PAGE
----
Relatively few people know about the amount of gold that has been discovered in Maryland. As with much of the gold bearing states along the east coast, most gold strikes were quickly overshadowed by larger strikes in California and other western states. While the gold in Maryland certainly doesnít compare, there is still opportunities for gold prospectors to find gold worth panning in certain areas throughout the state.
The majority of the gold that has been recovered here is found in the northern and central parts of the state. Unlike much of the gold on the east coast which are limited to glacial deposits, there are actually lode gold deposits present here, with several dozen mines that have been worked since the original discovery of gold. Gold mining has been going on here since the mid 1800ís, with peak recorded production of over 1000 ounces of gold just prior to World War II. While most mines in Maryland are now abandoned, at one time they were actively recovering gold from hardrock sources. Prospectors today should focus near areas with past mining activity. Most success will be found around old mine sites or immediately downstream of known gold deposits.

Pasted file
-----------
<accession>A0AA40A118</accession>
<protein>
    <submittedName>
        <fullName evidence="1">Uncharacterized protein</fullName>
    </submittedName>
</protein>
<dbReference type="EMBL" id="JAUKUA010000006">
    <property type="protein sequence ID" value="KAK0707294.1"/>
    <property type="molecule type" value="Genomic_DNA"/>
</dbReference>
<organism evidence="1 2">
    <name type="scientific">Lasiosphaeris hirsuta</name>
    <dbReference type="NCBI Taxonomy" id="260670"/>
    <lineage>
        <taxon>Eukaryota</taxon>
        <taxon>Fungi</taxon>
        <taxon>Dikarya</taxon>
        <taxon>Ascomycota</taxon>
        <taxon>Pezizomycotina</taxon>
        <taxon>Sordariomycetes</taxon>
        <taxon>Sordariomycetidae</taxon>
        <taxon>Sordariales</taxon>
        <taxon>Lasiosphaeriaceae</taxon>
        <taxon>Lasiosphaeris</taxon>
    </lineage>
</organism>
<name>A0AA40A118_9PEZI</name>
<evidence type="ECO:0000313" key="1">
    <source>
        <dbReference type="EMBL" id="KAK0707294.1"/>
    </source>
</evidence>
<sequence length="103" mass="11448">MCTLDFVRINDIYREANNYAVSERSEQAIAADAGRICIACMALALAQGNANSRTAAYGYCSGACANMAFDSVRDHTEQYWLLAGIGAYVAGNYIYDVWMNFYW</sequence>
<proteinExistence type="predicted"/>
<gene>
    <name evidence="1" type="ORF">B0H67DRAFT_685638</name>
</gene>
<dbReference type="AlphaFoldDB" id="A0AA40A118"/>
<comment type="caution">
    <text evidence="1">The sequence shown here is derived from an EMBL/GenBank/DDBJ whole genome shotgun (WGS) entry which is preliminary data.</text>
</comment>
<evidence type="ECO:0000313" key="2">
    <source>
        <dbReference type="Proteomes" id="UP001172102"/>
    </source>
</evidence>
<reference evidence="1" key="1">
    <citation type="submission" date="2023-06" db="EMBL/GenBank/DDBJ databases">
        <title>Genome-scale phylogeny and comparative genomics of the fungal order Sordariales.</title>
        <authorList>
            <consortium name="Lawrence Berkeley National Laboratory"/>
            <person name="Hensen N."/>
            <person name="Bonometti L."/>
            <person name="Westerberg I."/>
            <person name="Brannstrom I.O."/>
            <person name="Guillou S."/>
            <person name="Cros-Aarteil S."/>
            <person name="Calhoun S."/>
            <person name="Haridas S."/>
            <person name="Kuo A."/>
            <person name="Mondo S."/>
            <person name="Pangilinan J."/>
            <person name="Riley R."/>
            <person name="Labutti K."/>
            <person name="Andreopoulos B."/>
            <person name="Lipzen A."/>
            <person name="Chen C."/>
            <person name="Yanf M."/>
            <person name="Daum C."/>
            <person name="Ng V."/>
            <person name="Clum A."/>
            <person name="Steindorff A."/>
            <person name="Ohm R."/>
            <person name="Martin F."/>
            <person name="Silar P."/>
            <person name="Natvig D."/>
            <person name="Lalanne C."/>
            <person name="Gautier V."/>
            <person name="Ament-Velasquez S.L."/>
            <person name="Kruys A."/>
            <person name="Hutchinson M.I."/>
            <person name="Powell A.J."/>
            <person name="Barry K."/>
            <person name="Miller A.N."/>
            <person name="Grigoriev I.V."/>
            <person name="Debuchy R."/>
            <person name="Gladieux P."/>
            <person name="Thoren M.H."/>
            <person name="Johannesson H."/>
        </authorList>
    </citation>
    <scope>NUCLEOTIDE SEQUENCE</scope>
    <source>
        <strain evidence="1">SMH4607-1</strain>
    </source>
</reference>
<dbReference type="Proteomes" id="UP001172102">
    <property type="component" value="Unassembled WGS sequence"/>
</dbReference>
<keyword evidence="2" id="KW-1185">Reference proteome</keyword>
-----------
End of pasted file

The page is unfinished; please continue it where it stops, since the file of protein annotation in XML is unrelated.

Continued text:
Several old mines locations are actually within a few miles of the US Capitol Building. Most of the gold from Maryland has come from around the Great Falls area on the Potomac River. Other areas worth investigation include Libertytown in Frederick County, Catonsville in Baltimore County, and the areas around Woodbine and Simpsonville in Howard County.
As previously mentioned, some gold here may be found in specimen form as small veins and wires scattered amongst quartz rock. Donít expect anything huge, but it is possible to find a nice
gold in quartz specimen
. Panning will most likely result in finer placer gold.Also read:
Gold Prospecting in Virginia
Be mindful that the vast majority of Maryland is private lands, so landowner permission would most likely need to be attained. There may be some state owned lands that would allow prospecting but you will want to check with the Maryland Forest and Park Service before you do any digging.